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# Bijection

A function fX → Y is called bijective or a bijection if for every y in the codomain Y there is exactly one x in the domain X with f(x) = y. Put another way, a bijection is a function which is both injective and surjective, and therefore bijections are also called one-to-one and onto. (In some references, the phrase "one-to-one" is used alone to mean bijective. Wikipedia does not follow this older usage.)

 Surjective, not injective Injective, not surjective Bijective Not surjective, not injective

When X and Y are both the real line R, then a bijective function fR → R can be visualized as one whose graph is intersected exactly once by any horizontal line.

If X and Y are finite sets, then there exists a bijection between the two sets X and Y if and only if X and Y have the same number of elements. Generalising this to infinite sets leads to the concept of cardinal number, a way to distinguish the various infinite sizes of infinite sets.

### Examples and counterexamples

Consider the function fR → R defined by f(x) = 2x + 1. This function is bijective, since given an arbitrary real number y, we can solve y = 2x + 1 to get exactly one real solution x = (y − 1)/2.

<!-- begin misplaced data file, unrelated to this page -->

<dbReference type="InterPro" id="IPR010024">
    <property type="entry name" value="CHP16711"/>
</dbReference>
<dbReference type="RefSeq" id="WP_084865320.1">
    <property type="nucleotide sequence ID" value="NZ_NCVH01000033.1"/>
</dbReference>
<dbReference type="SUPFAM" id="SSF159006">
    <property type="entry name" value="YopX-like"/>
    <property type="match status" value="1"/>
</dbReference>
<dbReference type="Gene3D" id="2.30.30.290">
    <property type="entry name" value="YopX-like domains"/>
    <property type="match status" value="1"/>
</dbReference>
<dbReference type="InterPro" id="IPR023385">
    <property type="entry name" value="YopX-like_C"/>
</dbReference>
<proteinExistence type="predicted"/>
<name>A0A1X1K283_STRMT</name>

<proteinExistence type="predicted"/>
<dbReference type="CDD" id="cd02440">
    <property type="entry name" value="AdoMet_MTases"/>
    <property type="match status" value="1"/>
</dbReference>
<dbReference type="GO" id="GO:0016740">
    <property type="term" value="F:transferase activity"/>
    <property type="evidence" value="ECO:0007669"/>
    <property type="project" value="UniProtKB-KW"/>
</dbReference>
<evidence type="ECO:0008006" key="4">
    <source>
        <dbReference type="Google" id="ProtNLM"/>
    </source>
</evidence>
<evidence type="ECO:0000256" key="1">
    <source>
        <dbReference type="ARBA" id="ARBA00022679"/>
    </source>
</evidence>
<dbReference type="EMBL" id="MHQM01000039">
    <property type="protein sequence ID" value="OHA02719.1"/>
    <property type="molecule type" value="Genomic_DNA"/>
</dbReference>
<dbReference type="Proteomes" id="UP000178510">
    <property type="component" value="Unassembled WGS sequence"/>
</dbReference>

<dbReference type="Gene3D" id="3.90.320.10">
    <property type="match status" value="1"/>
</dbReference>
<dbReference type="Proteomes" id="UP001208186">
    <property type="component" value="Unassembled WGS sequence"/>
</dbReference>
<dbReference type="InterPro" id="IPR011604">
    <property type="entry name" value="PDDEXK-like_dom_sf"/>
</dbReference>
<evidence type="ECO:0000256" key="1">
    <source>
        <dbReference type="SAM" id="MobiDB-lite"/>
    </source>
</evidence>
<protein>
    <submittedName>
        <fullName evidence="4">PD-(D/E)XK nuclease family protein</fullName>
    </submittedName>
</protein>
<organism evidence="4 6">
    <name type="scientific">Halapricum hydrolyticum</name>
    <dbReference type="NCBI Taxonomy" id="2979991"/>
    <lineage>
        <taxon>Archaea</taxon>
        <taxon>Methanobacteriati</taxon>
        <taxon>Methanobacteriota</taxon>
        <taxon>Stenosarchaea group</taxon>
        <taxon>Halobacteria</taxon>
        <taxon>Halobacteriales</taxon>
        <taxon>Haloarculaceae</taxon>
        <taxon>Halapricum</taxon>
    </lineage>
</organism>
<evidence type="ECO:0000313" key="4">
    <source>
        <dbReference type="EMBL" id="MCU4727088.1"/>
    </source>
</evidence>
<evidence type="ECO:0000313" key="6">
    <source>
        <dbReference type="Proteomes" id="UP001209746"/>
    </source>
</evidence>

On the other hand, the function gR → R defined by g(x) = x2 is not bijective, for two essentially different reasons. First, we have (for example) g(1) = 1 = g(−1), so that g is not injective; also, there is (for example) no real number x such that x2 = −1, so that g is not surjective either. Either one of these facts is enough to show that g is not bijective.

However, if we define the function hR+ → R+ by the same formula as g, but with the domain and codomain both restricted to only the nonnegative real numbers, then the function h is bijective. This is because, given an arbitrary nonnegative real number y, we can solve y = x2 to get exactly one nonnegative real solution x = √y.

### Properties

• A function fX → Y is bijective if and only if there exists a function gY → X such that g o f is the identity function on X and f o g is the identity function on Y. (In fancy language, bijections are precisely the isomorphisms in the category of sets.) In this case, g is uniquely determined by f and we call g the inverse function of f and write f −1 = g. Furthermore, g is also a bijection, and the inverse of g is f again.
• If f o g is bijective, then f is surjective and g is injective.
• If f and g are both bijective, then f o g is also bijective.
• If X is a set, then the bijective functions from X to itself, together with the operation of functional composition (o), form a group, the symmetric group of X, which is denoted variously by S(X), SX, or X! (the last read "X factorial").

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